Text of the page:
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nato 1
natur 4
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natural 3423
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3474 at
3453 answer
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3423 natural
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3386 any
3378 life
St. Thomas Aquinas
Summa Theologica

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natural

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     Part, Question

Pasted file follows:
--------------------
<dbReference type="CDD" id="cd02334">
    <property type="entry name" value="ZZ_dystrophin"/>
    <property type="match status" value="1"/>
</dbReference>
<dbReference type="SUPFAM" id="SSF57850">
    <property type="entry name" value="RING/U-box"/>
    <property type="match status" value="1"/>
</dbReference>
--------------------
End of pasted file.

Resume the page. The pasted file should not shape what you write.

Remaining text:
1 1, 1 | as they can be known by natural reason, may not also be 2 1, 1 | principle known by the natural light of intelligence, such 3 1, 1 | their certitude from the natural light of human reason, ~ 4 1, 1 | by what is known through natural reason (from which proceed ~ 5 1, 1 | proved, or are proved by natural reason through some other ~ 6 1, 1 | revelation and not through natural reason. Therefore it has 7 1, 1 | nature but perfects it, ~natural reason should minister to 8 1, 1 | minister to faith as the natural bent of the will ~ministers 9 1, 1 | able to know the truth by natural reason, as ~Paul quotes 10 1, 1 | of its nature. Now it ~is natural to man to attain to intellectual 11 1, 1 | representation, ~for it is natural to man to be pleased with 12 1, 2 | which can be known by natural reason, are not articles 13 1, 2 | articles; for faith presupposes natural knowledge, even ~as grace 14 1, 2 | God did not exist. For all natural things can be reduced to 15 1, 2 | lack intelligence, such as natural bodies, act for an end, ~ 16 1, 2 | being exists by whom all natural things are directed to their 17 1, 4 | all things in a kind of natural unity ~pre-exist in the 18 1, 5 | consideration of the movement of a natural body. Now the movement of 19 1, 5 | Now the movement of a ~natural body is terminated by the 20 1, 6 | knowledge; others have a natural desire without knowledge, 21 1, 6 | affirming separate ~ideas of natural things as subsisting of 22 1, 7 | potentiality extends only to natural forms.~Aquin.: SMT FP Q[ 23 1, 7 | Now it is manifest that a natural body cannot be actually 24 1, 7 | actually infinite. For ~every natural body has some determined 25 1, 7 | accidents is quantity. So every natural body has a greater or ~smaller 26 1, 7 | Hence it is impossible for a natural body ~to be infinite. The 27 1, 7 | movement; because every natural ~body has some natural movement; 28 1, 7 | every natural ~body has some natural movement; whereas an infinite 29 1, 7 | body could not have ~any natural movement; neither direct, 30 1, 9 | good angels, besides their natural endowment of ~immutability 31 1, 12 | is sufficient by its own ~natural powers to see the essence 32 1, 12 | of ~God?~(12) Whether by natural reason we can know God in 33 1, 12 | above the knowledge of natural reason? ~(tm)Aquin.: SMT 34 1, 12 | there resides in every man a natural desire ~to know the cause 35 1, 12 | first cause of things, the natural desire would remain void.~ 36 1, 12 | this be understood of the natural power, or of some perfection 37 1, 12 | created intellect by its natural powers can see the Divine ~ 38 1, 12 | Divine essence by ~its own natural power. For Dionysius says ( 39 1, 12 | Therefore since an angel by his natural power understands himself, 40 1, 12 | it ~seems that by his own natural power he understands the 41 1, 12 | intelligible things by ~his own natural power, much more can he 42 1, 12 | Therefore ~it seems that it is natural for a created intellect 43 1, 12 | essence of God by its own natural power. For knowledge is 44 1, 12 | self-subsistent being is ~natural to the divine intellect 45 1, 12 | and this is beyond the natural ~power of any created intellect; 46 1, 12 | This mode of knowing God is natural to an angel - namely, ~to 47 1, 12 | what is created can be natural to some creature. ~Therefore 48 1, 12 | such a ~light can be made natural to some other creature; 49 1, 12 | sublime height. Now since the natural power ~of the created intellect 50 1, 12 | the form of fire can be natural only to ~the subject of 51 1, 12 | light of glory cannot be natural to a ~creature unless the 52 1, 12 | intellect, not, indeed, the natural faculty, ~but the glorified 53 1, 12 | not know all things, its ~natural desire will not rest satisfied; 54 1, 12 | Para. 1/1~Reply OBJ 4: The natural desire of the rational creature 55 1, 12 | created intellect nor does its natural desire go out to these things; ~ 56 1, 12 | truth, He would so fill the ~natural desire of knowledge that 57 1, 12 | OBJ 2: As regards their natural knowledge, whereby they 58 1, 12 | things; for the light of natural reason itself is a ~participation 59 1, 12 | be known in this life by natural reason?~Aquin.: SMT FP Q[ 60 1, 12 | OBJ 1: It seems that by natural reason we cannot know God 61 1, 12 | Q[3], A[7]~). Therefore natural reason cannot attain to 62 1, 12 | soul understands nothing by natural reason without ~the use 63 1, 12 | Therefore we cannot know God by natural knowledge.~Aquin.: SMT FP 64 1, 12 | Further, the knowledge of natural reason belongs to both good 65 1, 12 | Therefore God cannot be known by natural reason.~Aquin.: SMT FP Q[ 66 1, 12 | what can be known of God by natural reason, "is manifest in 67 1, 12 | 1/2~I answer that, Our natural knowledge begins from sense. 68 1, 12 | begins from sense. Hence our ~natural knowledge can go as far 69 1, 12 | Reply OBJ 2: God is known by natural knowledge through the images 70 1, 12 | the knowledge of Him by natural reason can belong ~to both 71 1, 12 | know many truths," i.e. by natural reason.~Aquin.: SMT FP Q[ 72 1, 12 | can be obtained than by ~natural reason?~Aquin.: SMT FP Q[ 73 1, 12 | is not obtained ~than by natural reason. For Dionysius says ( 74 1, 12 | is," comes about also ~by natural reason. Therefore God is 75 1, 12 | to us by grace than by ~natural reason.~Aquin.: SMT FP Q[ 76 1, 12 | knowledge of divine things by natural ~reason only through the 77 1, 12 | more fully by grace than by natural reason.~Aquin.: SMT FP Q[ 78 1, 12 | of God by grace than by ~natural reason. Which is proved 79 1, 12 | knowledge which we have by ~natural reason contains two things: 80 1, 12 | sensible ~objects; and the natural intelligible light, enabling 81 1, 12 | grace. For the intellect's natural light is strengthened by 82 1, 12 | divine revelation, to which natural reason cannot reach, ~as, 83 1, 12 | received from sense in the natural ~order, or divinely formed 84 1, 13 | which the ~knowledge is natural to us. And because in creatures 85 1, 13 | because our intellect has a natural affinity to ~compound and 86 1, 13 | themselves have a mutual natural order and ~habitude. Nevertheless 87 1, 14 | as ~primary matter has to natural things; for it is in potentiality 88 1, 14 | as primary matter is to natural ~things. Hence our passive 89 1, 14 | we must observe that a natural form, being a form that 90 1, 14 | 3 Para. 1/1~Reply OBJ 3: Natural things are midway between 91 1, 14 | we receive knowledge from natural things, of which God ~is 92 1, 14 | knowledge. Hence, as the natural objects of knowledge ~are 93 1, 14 | knowledge of God ~is prior to natural things, and is the measure 94 1, 14 | the knowledge of man about natural or ~divine thing. Secondly, 95 1, 15 | pre-exists according to its natural being, as in those that 96 1, 16 | intellect. ~In the same way natural things are said to be true 97 1, 16 | held that the species of natural ~things did not proceed 98 1, 16 | that according to ~which natural things are said to be true, 99 1, 17 | compared accidentally. Now natural things depend on the ~divine 100 1, 17 | relation to our intellect, natural things which are compared ~ 101 1, 17 | thing known. Hence, ~as natural things cannot fall short 102 1, 18 | Whether to live belongs to all natural things?~Aquin.: SMT FP Q[ 103 1, 18 | that to live belongs to all natural things. For the ~Philosopher 104 1, 18 | existing in nature." But all natural things ~participate in movement. 105 1, 18 | movement. Therefore all natural things partake of life.~ 106 1, 18 | 56,57). Since then, all natural ~bodies have in themselves 107 1, 18 | movement, it seems that ~all natural bodies live.~Aquin.: SMT 108 1, 18 | OBJ 3: Further, amongst natural bodies the elements are 109 1, 18 | more, therefore, have other natural bodies life.~Aquin.: SMT 110 1, 18 | the life, ~as it were, of natural bodies, speaking by a similitude, 111 1, 18 | animals. Similarly also every natural ~movement in respect to 112 1, 18 | movement in respect to natural things has a certain similitude 113 1, 18 | really be the life of ~all natural bodies.~Aquin.: SMT FP Q[ 114 1, 18 | are displaced from their natural ~conditions, and are out 115 1, 18 | place that is proper and natural to them, then they are at 116 1, 18 | do they recede from their natural disposition. Heavy and light 117 1, 18 | in men not merely such ~natural principles of certain operations 118 1, 18 | operations as are their natural powers, but ~something over 119 1, 18 | in them by nature; and by natural instinct ~they are moved 120 1, 18 | not matter, belonged to natural things, ~then in all respects 121 1, 18 | things, ~then in all respects natural things would exist more 122 1, 18 | enters into the being of natural things, we must say that 123 1, 19 | follows upon intellect. For as natural things have actual existence 124 1, 19 | this aptitude towards its natural form, that ~when it has 125 1, 19 | It is the same with every natural perfection, which is a ~ 126 1, 19 | perfection, which is a ~natural good. This aptitude to good 127 1, 19 | without knowledge is called ~natural appetite. Whence also intellectual 128 1, 19 | made above (A[1]). ~For natural things have a natural inclination 129 1, 19 | For natural things have a natural inclination not only towards 130 1, 19 | kind of likeness. Hence, if natural things, ~in so far as they 131 1, 19 | 1~Reply OBJ 3: It is not natural to God to will any of those 132 1, 19 | proved in ~Phys. ii, 49, the natural agent must have the end 133 1, 19 | from the character of a natural agent, of which ~the property 134 1, 19 | that ~nature; for every natural agent has a determinate 135 1, 19 | will, we cannot seek in any natural things any cause, except 136 1, 19 | by the appetite, ~either natural, or animal, or by the intellectual 137 1, 19 | of the appetites. For a natural ~agent intends not privation 138 1, 19 | divine good. The evil of natural defect, or of punishment, 139 1, 19 | the preservation of the ~natural order, He wills some things 140 1, 19 | not of ~necessity, nor be natural instinct. For our will to 141 1, 19 | appertain to free-will, but to natural instinct. Hence other animals, ~ 142 1, 19 | that are moved to act by natural instinct, are not said to 143 1, 20 | than some angels. But as to natural condition an ~angel is better 144 1, 22 | corruption and defects in natural things are said to be contrary 145 1, 22 | author of nature; but he uses natural things ~in applying art 146 1, 22 | effect; as in ~the case of natural things, which are only acted 147 1, 23 | necessity, ~after the manner of natural things which are predetermined 148 1, 23 | under providence. So, as natural effects are provided ~by 149 1, 23 | by God in such a way that natural causes are directed to bring 150 1, 23 | directed to bring about ~those natural effects, without which those 151 1, 24 | as a life of glory, is ~natural to God; whence in His regard 152 1, 25 | power, that is to say, some natural power; for such impossible 153 1, 25 | down that God acts from natural necessity in such way that 154 1, 25 | that God does not act ~from natural necessity, but that His 155 1, 29 | particular man is a ~human natural thing. As it underlies the 156 1, 32 | persons can be known by natural reason?~(2) Whether notions 157 1, 32 | persons can be known by natural reason?~Aquin.: SMT FP Q[ 158 1, 32 | persons can be known ~by natural reason. For philosophers 159 1, 32 | God not ~otherwise than by natural reason. Now we find that 160 1, 32 | persons can be obtained by ~natural reason.~Aquin.: SMT FP Q[ 161 1, 32 | persons can be known by natural ~reason.~Aquin.: SMT FP 162 1, 32 | what cannot be known ~by natural reason. But it ought not 163 1, 32 | persons can be ~known by natural reason.~Aquin.: SMT FP Q[ 164 1, 32 | knowledge of the ~Trinity by natural reason. For, as above explained ( 165 1, 32 | the knowledge of God by natural reason except from ~creatures. 166 1, 32 | their cause. Accordingly, by natural reason we can know of God 167 1, 32 | the persons. Therefore, by natural reason we can know what ~ 168 1, 32 | the trinity of ~persons by natural reason, derogates from faith 169 1, 32 | of some ~principle, as in natural science, where sufficient 170 1, 34 | that "word" is called "the natural movement of the intellect, ~ 171 1, 36 | cast ~out devils by His own natural power; and that sometimes 172 1, 39 | but They proceed by a natural procession, which seems 173 1, 39 | belong to ~the nature of a natural power.~Aquin.: SMT FP Q[ 174 1, 41 | says (De Synod.): "Not by natural necessity was the Father 175 1, 41 | thing there is only one natural form whereby it exists; 176 1, 41 | things against our will from natural necessity - as, for instance, 177 1, 41 | nor as if He were led by natural necessity ~did the Father 178 1, 41 | Reply OBJ 3: The will, as a natural faculty, wills something 179 1, 41 | conception of the divine Word is natural.~Aquin.: SMT FP Q[41] A[ 180 1, 41 | He is the only ~true and natural Son of God, He is called 181 1, 42 | regards free agents and ~natural agents. In free agents, 182 1, 42 | produce its effect. ~In natural agents, however, the same 183 1, 42 | having ~its perfection of natural power from the very first, 184 1, 42 | divine Persons according to ~natural origin.~Aquin.: SMT FP Q[ 185 1, 42 | every son, by reason of his natural ~nativity, is the father' 186 1, 44 | creatures do not attain to a natural likeness to ~God according 187 1, 44 | intellectual or sensible, or natural, ~i.e. without knowledge; 188 1, 45 | the ~craftsman works from natural things, as wood or brass, 189 1, 45 | also nature ~itself causes natural things as regards their 190 1, 45 | produced by the first: as natural generation produces the 191 1, 45 | generation produces the natural thing, ~which is presupposed 192 1, 45 | But the thing supposed in ~natural generation is matter. Therefore 193 1, 45 | presupposed by the power of a natural ~agent, as there is no proportion 194 1, 45 | than its cause. But in ~natural things the only agent is 195 1, 45 | consider that the form of the natural ~body is not subsisting, 196 1, 45 | is properly made by ~the natural agent is the "composite," 197 1, 45 | forms: and therefore the natural agent not only produces 198 1, 46 | Further, every mover is either natural or voluntary. But neither ~ 199 1, 46 | there cannot arise from the ~natural mover a movement which was 200 1, 46 | they did not begin by the natural mode whereby things generated 201 1, 47 | instance, and all the ancient natural ~philosophers, who admitted 202 1, 47 | Para. 1/1~Reply OBJ 1: The natural agent acts by the form which 203 1, 47 | subtraction of unity. Hence in natural things species ~seem to 204 1, 48 | the substantial form in natural things, unless it is joined 205 1, 48 | things as a ~part, or as a natural property of any existing 206 1, 49 | absence of the good, which is natural and due to a thing. ~But 207 1, 49 | that anything fail from its natural and due disposition can 208 1, 49 | things otherwise ~than in natural things. For the natural 209 1, 49 | natural things. For the natural agent produces the same 210 1, 49 | appears as regards both natural things and ~voluntary things. 211 1, 49 | which alone can there be natural ~evil, are the smaller part 212 1, 50 | again, even the powers of natural things, which manifest God' 213 1, 56 | angel know God by his own natural principles?~Aquin.: SMT 214 1, 56 | He produced in their own natural being. Now in the Word of 215 1, 56 | species according to both its ~natural and its intelligible condition, 216 1, 56 | nature, but according to ~natural and intentional existence. 217 1, 56 | subsisting form ~in his natural being; but his species in 218 1, 56 | color on the wall has a natural existence; but, in the deferent ~ 219 1, 56 | angle knows God by his own natural principles?~Aquin.: SMT 220 1, 56 | cannot know God by their natural ~principles. For Dionysius 221 1, 56 | angel cannot know God by his natural principles.~Aquin.: SMT 222 1, 56 | former knowledge by his natural ~principles. Nor does vision 223 1, 56 | cannot know God ~by their natural powers.~Aquin.: SMT FP Q[ 224 1, 56 | can know God through their natural principles; according to 225 1, 56 | to any ~creature from its natural principles, as was said 226 1, 56 | whereby according to his natural principles the angel ~knows 227 1, 57 | angel. The first is ~his natural knowledge, according to 228 1, 58 | the things to which his natural ~knowledge extends. For, 229 1, 58 | regard to things learnt by natural knowledge; for he is not 230 1, 58 | everything that he knows by natural knowledge. But as to the 231 1, 58 | simply according to the natural conditions of the ~same. 232 1, 58 | ever deceived as to the natural properties of ~anything; 233 1, 59 | inclined to good ~by their natural inclination, without knowledge, 234 1, 59 | towards good is called "a natural appetite." ~Others, again, 235 1, 59 | angel is more simple than a natural ~body. But a natural body 236 1, 59 | than a natural ~body. But a natural body is inclined through 237 1, 59 | essence. Hence we see in natural bodies that the ~inclination 238 1, 59 | 2/3~Now the will has a natural tendency towards good. Consequently 239 1, 59 | Para. 1/1~Reply OBJ 1: A natural body is moved to its own 240 1, 59 | 1/1~OBJ 3: Further, the natural endowments of the angels 241 1, 60 | inquiry: ~(1) Whether there is natural love in the angels?~(2) 242 1, 60 | angel loves himself with natural love or with love of ~choice?~( 243 1, 60 | angel loves another with natural love as he loves ~himself?~( 244 1, 60 | God more than self with natural love?~Aquin.: SMT FP Q[60] 245 1, 60 | Para. 1/1~Whether there is natural love or dilection in an 246 1, 60 | would seem that there is no natural love or dilection in the ~ 247 1, 60 | dilection in the ~angels. For, natural love is contradistinguished 248 1, 60 | intellectual. Therefore it is not natural.~Aquin.: SMT FP Q[60] A[ 249 1, 60 | Further, those who love with natural love are more acted upon ~ 250 1, 60 | Consequently there ~is no natural love in them.~Aquin.: SMT 251 1, 60 | Therefore there is no ~natural love in the angels.~Aquin.: 252 1, 60 | x, 1,2). But there ~is natural knowledge in the angels. 253 1, 60 | Therefore there is also natural love.~Aquin.: SMT FP Q[60] 254 1, 60 | We must necessarily place natural love in the angels. In ~ 255 1, 60 | inclination; and ~this is its natural appetite or love. This inclination 256 1, 60 | nature there is to be found a natural ~inclination coming from 257 1, 60 | nature, there must be a natural love in his will.~Aquin.: 258 1, 60 | contradistinguished from that natural ~love, which is merely natural, 259 1, 60 | natural ~love, which is merely natural, in so far as it belongs 260 1, 60 | to act in so far as ~such natural inclination is implanted 261 1, 60 | Para. 1/1~Reply OBJ 3: As natural knowledge is always true, 262 1, 60 | knowledge is always true, so is natural love ~well regulated; because 263 1, 60 | well regulated; because natural love is nothing else than 264 1, 60 | its Author. To say that a natural inclination is ~not well 265 1, 60 | nature. Yet the ~rectitude of natural love is different from the 266 1, 60 | other; even so the truth ~of natural knowledge is of one kind, 267 1, 60 | Further, the angels have only natural knowledge besides such as ~ 268 1, 60 | infused love, there is ~only natural love in the angels. Therefore 269 1, 60 | merit nor demerit by our natural acts. But ~by their love 270 1, 60 | There exists in the angels a natural love, and a love of ~choice. 271 1, 60 | a love of ~choice. Their natural love is the principle of 272 1, 60 | desires are caused by this natural desire; since whatever a ~ 273 1, 60 | wills as an end, is his natural love; but the ~love which 274 1, 60 | angels is perfect, only natural and not ~deductive knowledge 275 1, 60 | to be found in ~them both natural love and love of choice.~ 276 1, 60 | loves himself with both natural love, and love of ~choice?~ 277 1, 60 | love himself both with ~natural love and a love of choice. 278 1, 60 | For, as was said (A[2]), natural love ~regards the end itself; 279 1, 60 | means to the end. Therefore natural love and the love of choice ~ 280 1, 60 | love ~himself with either natural or elective love.~Aquin.: 281 1, 60 | love self, in so far as by natural appetite each desires what 282 1, 60 | or a man loves self with natural and with elective love, 283 1, 60 | angel loves another with natural love as he loves himself?~ 284 1, 60 | does not love another with natural ~love as he loves himself. 285 1, 60 | does not love another ~with natural love as he loves himself.~ 286 1, 60 | Para. 1/1~OBJ 3: Further, natural love is of something as 287 1, 60 | does not love another with natural ~love as he loves himself.~ 288 1, 60 | contrary, That seems to be a natural property which is found 289 1, 60 | this be one with it by ~natural union, it loves it with 290 1, 60 | union, it loves it with natural love; but if it be one with 291 1, 60 | loves a blood ~relation with natural affection, in so far as 292 1, 60 | him in the ~principle of natural generation.~Aquin.: SMT 293 1, 60 | with it in species, with a natural affection, in so far as ~ 294 1, 60 | knowledge: for fire has a natural inclination to communicate 295 1, 60 | angel loves another with natural ~affection, in so far as 296 1, 60 | he does not love him with natural love.~Aquin.: SMT FP Q[60] 297 1, 60 | but likeness. ~For since natural affection rests upon natural 298 1, 60 | natural affection rests upon natural unity, the angel naturally ~ 299 1, 60 | specifically. But it is natural for him to have a like love 300 1, 60 | 3 Para. 1/1~Reply OBJ 3: Natural love is said to be of the 301 1, 60 | to oneself. Nor can ~such natural love be stripped from the 302 1, 60 | their still ~retaining a natural affection towards the good 303 1, 60 | 1/1~Whether an angel by natural love loves God more than 304 1, 60 | angel does not love God by natural love ~more than he loves 305 1, 60 | For, as was stated (A[4]), natural love rests ~upon natural 306 1, 60 | natural love rests ~upon natural union. Now the Divine nature 307 1, 60 | Therefore, according to natural love, the angel loves God 308 1, 60 | every one loves another with natural love for his own sake: ~ 309 1, 60 | God more than self with natural love.~Aquin.: SMT FP Q[60] 310 1, 60 | more than himself from natural love.~Aquin.: SMT FP Q[60] 311 1, 60 | love from charity is not natural to the angels; for "it is 312 1, 60 | more than ~themselves by natural love.~Aquin.: SMT FP Q[60] 313 1, 60 | Para. 1/1~OBJ 5: Further, natural love lasts while nature 314 1, 60 | city." ~Therefore it is not natural to love God more than self.~ 315 1, 60 | nature. Consequently from ~natural love the angel loves God 316 1, 60 | God more than himself with natural love, both as to the love 317 1, 60 | absolutely speaking, out of the natural love ~he loves himself more 318 1, 60 | one but consider ~whither natural movement tends in the natural 319 1, 60 | natural movement tends in the natural order of things; because ~ 320 1, 60 | of things; because ~the natural tendency of things devoid 321 1, 60 | shows the nature of the ~natural inclination residing in 322 1, 60 | intellectual nature. Now, ~in natural things, everything which, 323 1, 60 | than towards itself. Such a natural tendency is ~evidenced from 324 1, 60 | state; and if man were a natural part of the city, then such ~ 325 1, 60 | such ~inclination would be natural to him.~Aquin.: SMT FP Q[ 326 1, 60 | God, it follows that from ~natural love angel and man alike 327 1, 60 | God, it ~would follow that natural love would be perverse, 328 1, 60 | much more has everything a natural inclination ~towards what 329 1, 60 | universal good, from Whom every ~natural good depends, is loved by 330 1, 60 | loved by everything with natural love. So far as ~He is the 331 1, 61 | THE ANGELS IN THE ORDER OF NATURAL BEING (FOUR ARTICLES)~After 332 1, 61 | how they were brought into natural existence; ~secondly, how 333 1, 62 | glory according to their natural ~capacities?~(7) After entering 334 1, 62 | entering glory, did their natural love and knowledge remain?~( 335 1, 62 | can procure of its own ~natural power; and this is in a 336 1, 62 | angel could procure by his natural power, he was created ~already 337 1, 62 | possession thereof, owing to his natural dignity. ~But the angels 338 1, 62 | is there taken for that natural perfection which ~the angel 339 1, 62 | Word; the one ~which is natural, and the other according 340 1, 62 | according to glory. He has a natural ~knowledge whereby he knows 341 1, 62 | Word; imperfectly by his natural knowledge, and perfectly 342 1, 62 | above (Q[60], A[2]) ~the natural movement of the will is 343 1, 62 | we ~will. But the will's natural inclination is directed 344 1, 62 | is clear that fire has a natural ~tendency to give forth 345 1, 62 | generate ~flesh is beyond the natural power of fire; consequently, 346 1, 62 | God is the author ~of his natural being. But here we are speaking 347 1, 62 | because it is beyond the natural ~capacity of the power. 348 1, 62 | power, not according to the natural order of such ~power, but 349 1, 62 | is ~not contrary to the natural order of the motive power 350 1, 62 | angels were created only in a natural state, while ~others maintain 351 1, 62 | form in nature does to the natural effect; hence (1 Jn. 3:9) 352 1, 62 | the seedlike forms of all natural effects were implanted ~ 353 1, 62 | we do not merit by merely natural operations. But it was ~ 354 1, 62 | operations. But it was ~quite natural for the angel to turn to 355 1, 62 | that, Perfect beatitude is natural only to God, because ~existence 356 1, 62 | contrariety or hindrance of natural powers; but from the fact ~ 357 1, 62 | good work is beyond his natural capacity.~Aquin.: SMT FP 358 1, 62 | did not merit beatitude by natural movement ~towards God; but 359 1, 62 | of his creation, for even natural bodies begin to be moved 360 1, 62 | very far remote from ~their natural condition: while merit comes 361 1, 62 | angelic nature to receive its natural ~perfection not by passing 362 1, 62 | of his nature inclined to natural perfection, so is he by 363 1, 62 | to the degree of ~their natural gifts?~Aquin.: SMT FP Q[ 364 1, 62 | according to the degree of their natural gifts. For grace is bestowed 365 1, 62 | not on the degree of their natural gifts.~Aquin.: SMT FP Q[ 366 1, 62 | upon the degree of their natural gifts.~Aquin.: SMT FP Q[ 367 1, 62 | according to the degree of his ~natural gifts. Therefore neither 368 1, 62 | to the ~degree of their natural gifts. The reason for this 369 1, 62 | angels who ~had the greater natural powers, had the more grace 370 1, 62 | Reply OBJ 3: Diversity of natural gifts is in one way in the 371 1, 62 | Thes. Para. 1/1~Whether natural knowledge and love remain 372 1, 62 | OBJ 1: It would seem that natural knowledge and love do not 373 1, 62 | shall be done away." But ~natural love and knowledge are imperfect 374 1, 62 | Therefore, in beatitude, natural knowledge and love ~cease.~ 375 1, 62 | be superfluous for their natural knowledge and love to remain.~ 376 1, 62 | Therefore there can never be natural knowledge and love in the ~ 377 1, 62 | Therefore ~it does not take away natural knowledge and love.~Aquin.: 378 1, 62 | Para. 1/1~I answer that, Natural knowledge and love remain 379 1, 62 | way, the imperfection of natural knowledge is not opposed 380 1, 62 | essence, which belongs to his natural knowledge.~Aquin.: SMT FP 381 1, 62 | exist, they presuppose the natural ~gifts; because no beatitude 382 1, 62 | ordained to the other. But natural knowledge ~and love are 383 1, 62 | there is nothing to hinder natural knowledge and love from 384 1, 62 | things whereunto ~they have a natural tendency, they are not referred 385 1, 63 | OBJ 3: Further, what is natural to a thing is always in 386 1, 63 | always in it. But it is ~natural for the angels to be moved 387 1, 63 | there is no potentiality to natural ~existence. Yet there is 388 1, 63 | heavenly bodies have none but a natural operation. ~Therefore as 389 1, 63 | evil of disorder in their natural action. But ~besides their 390 1, 63 | action. But ~besides their natural action there is the action 391 1, 63 | 1/1~Reply OBJ 3: It is natural for the angel to turn to 392 1, 63 | is the principle of his natural being. But for ~him to turn 393 1, 63 | 1/1~OBJ 2: Further, the natural end can always be desired 394 1, 63 | the first way; because by ~natural knowledge he knew that this 395 1, 63 | it would be against the natural desire; because there exists 396 1, 63 | exists in ~everything the natural desire of preserving its 397 1, 63 | some ~respect which is not natural to one; as if one were to 398 1, 63 | 12:10): "Their malice ~is natural." Therefore some angels 399 1, 63 | they can in no wise ~have a natural inclination towards any 400 1, 63 | way, then, it ~can have a natural inclination to evil; yet 401 1, 63 | of some men can be called natural, either ~because of custom 402 1, 63 | nature; or on account of the natural ~proclivity on the part 403 1, 63 | OBJ 3: Brute beasts have a natural inclination in their sensitive ~ 404 1, 63 | in seeking its food has a natural inclination to ~do so with 405 1, 63 | fox to be sly, since it is natural to him; as it is not evil 406 1, 63 | instant, in which he had a natural ~movement to good, he had 407 1, 63 | beatitude of their own ~natural powers; especially because 408 1, 63 | highest ~angel had greater natural energy than the lower angels, 409 1, 63 | sin is ~contrary to the natural inclination; while that 410 1, 63 | that which is against the ~natural order happens with less 411 1, 64 | truth stands ~among those natural gifts. Consequently there 412 1, 64 | by subtracting from his natural powers, as a ~man is punished 413 1, 64 | Div. Nom. iv) that the natural gifts ~remain entire in 414 1, 64 | them. Consequently their natural knowledge was not ~diminished. 415 1, 64 | namely, God. But it is quite natural for one separate substance 416 1, 64 | know ~another; as it is natural for us to know sensible 417 1, 64 | Another kind of act is natural to the demon; this can ~ 418 1, 64 | to be of ~service in the natural order. Consequently a twofold 419 1, 66 | opinion of the ancient ~natural philosophers, who maintained 420 1, 66 | certain of the ancient ~natural philosophers maintained 421 1, 66 | text. 5) disproves by the natural movements of bodies. For 422 1, 66 | the heavenly bodies have a natural movement, ~different from 423 1, 66 | spite of this ~difference of natural corruption and incorruption, 424 1, 66 | form. ~Thus the ancient natural philosophers taught that 425 1, 66 | contemplation, and not ordained to natural effects; on the contrary, ~ 426 1, 66 | that are ~directed only to natural ends. Yet it seems still 427 1, 66 | which differs from mere ~natural brightness.~Aquin.: SMT 428 1, 67 | whereas all bodies ~have their natural determinate movement, that 429 1, 67 | light in the air has not ~a natural being such as the color 430 1, 67 | because light produces ~natural effects, for by the rays 431 1, 67 | bodies are warmed, and ~natural changes cannot be brought 432 1, 67 | heated returns in time to its natural state. ~But light is not 433 1, 67 | forasmuch ~as it is the natural quality of the first corporeal 434 1, 68 | denote merely sequence in the natural ~order, as Augustine holds ( 435 1, 68 | rarefied infinitely, since natural bodies cannot be infinitely 436 1, 68 | supposing ~that in spite of the natural gravity of water, it is 437 1, 68 | the word in its proper and natural meaning, when it ~denotes 438 1, 69 | command gives bodies their natural movement and ~by these natural 439 1, 69 | natural movement and ~by these natural movements they are said 440 1, 69 | just as now happens in the natural course by ~the production 441 1, 70 | the second day as having a natural distinction from that in 442 1, 70 | developed from the ~imperfect by natural processes, yet the perfect 443 1, 70 | the heavenly bodies are ~natural (De Coel. i, text. 7,8): 444 1, 70 | Coel. i, text. 7,8): and natural movement is from an ~intrinsic 445 1, 70 | the heavenly bodies are natural, not on ~account of their 446 1, 70 | is to say, from a certain natural aptitude for being ~moved 447 1, 70 | consequently its movement natural with respect to ~that active 448 1, 70 | that voluntary movement is natural ~to the animal as animal ( 449 1, 71 | rather to be said that in the natural ~generation of all animals 450 1, 74 | distinction of days ~denotes the natural order of the things known, 451 1, 74 | order of days refers to the ~natural order of the works attributed 452 1, 74 | intended to show that the ~natural day does not end with the 453 1, 74 | one," the measure of a natural day is fixed. Another reason ~ 454 1, 75 | definition ~signifies; and in natural things the definition does 455 1, 75 | and the matter. Hence in natural things the matter is ~part 456 1, 75 | desires always to exist. But a natural desire cannot ~be in vain. 457 1, 75 | Things which have different natural operations are of ~different 458 1, 75 | different species. But the natural operations of the soul and 459 1, 75 | proceeds from the proximate and natural end. ~Eternal happiness 460 1, 76 | Phys. ii, 2), the ultimate natural ~form to which the consideration 461 1, 76 | the consideration of the natural philosopher is directed 462 1, 76 | having an aptitude and a natural inclination to be united 463 1, 76 | consider the diversity of natural things as ~proceeding from 464 1, 76 | For this reason, the ~old natural philosophers, who held that 465 1, 76 | that in the formation of natural things we do ~not consider 466 1, 76 | nature ~to certain fixed natural notions, or even to certain 467 1, 76 | live, for each part has a natural movement of its own."~Aquin.: 468 1, 77 | substance and accident, as being natural ~properties of the soul. 469 1, 77 | understand ~primarily." But the natural principles of the operations 470 1, 77 | powers of the soul are its natural properties. But ~the subject 471 1, 77 | transmutation, but by a certain natural resultance; thus ~one thing 472 1, 77 | from one according to a ~natural order, as the first is the 473 1, 77 | wherefore, according to their natural origin, they proceed from 474 1, 77 | transmutation, but by a certain natural resultance, and is simultaneous ~ 475 1, 77 | powers of the soul are its natural properties. But ~properties 476 1, 39 | but They proceed by a natural procession, which seems 477 1, 39 | belong to ~the nature of a natural power.~Aquin.: SMT FP Q[ 478 1, 41 | says (De Synod.): "Not by natural necessity was the Father 479 1, 41 | thing there is only one natural form whereby it exists; 480 1, 41 | things against our will from natural necessity - as, for instance, 481 1, 41 | nor as if He were led by natural necessity ~did the Father 482 1, 41 | Reply OBJ 3: The will, as a natural faculty, wills something 483 1, 41 | conception of the divine Word is natural.~Aquin.: SMT FP Q[41] A[ 484 1, 41 | He is the only ~true and natural Son of God, He is called 485 1, 42 | regards free agents and ~natural agents. In free agents, 486 1, 42 | produce its effect. ~In natural agents, however, the same 487 1, 42 | having ~its perfection of natural power from the very first, 488 1, 42 | divine Persons according to ~natural origin. ~Aquin.: SMT FP 489 1, 42 | every son, by reason of his natural ~nativity, is the father' 490 1, 45 | creatures do not attain to a natural likeness to ~God according 491 1, 45 | intellectual or sensible, or natural, ~i.e. without knowledge; 492 1, 46 | the ~craftsman works from natural things, as wood or brass, 493 1, 46 | also nature ~itself causes natural things as regards their 494 1, 46 | produced by the first: as natural generation produces the 495 1, 46 | generation produces the natural thing, ~which is presupposed 496 1, 46 | But the thing supposed in ~natural generation is matter. Therefore 497 1, 46 | presupposed by the power of a natural ~agent, as there is no proportion 498 1, 46 | than its cause. But in ~natural things the only agent is 499 1, 46 | consider that the form of the natural ~body is not subsisting, 500 1, 46 | is properly made by ~the natural agent is the "composite,"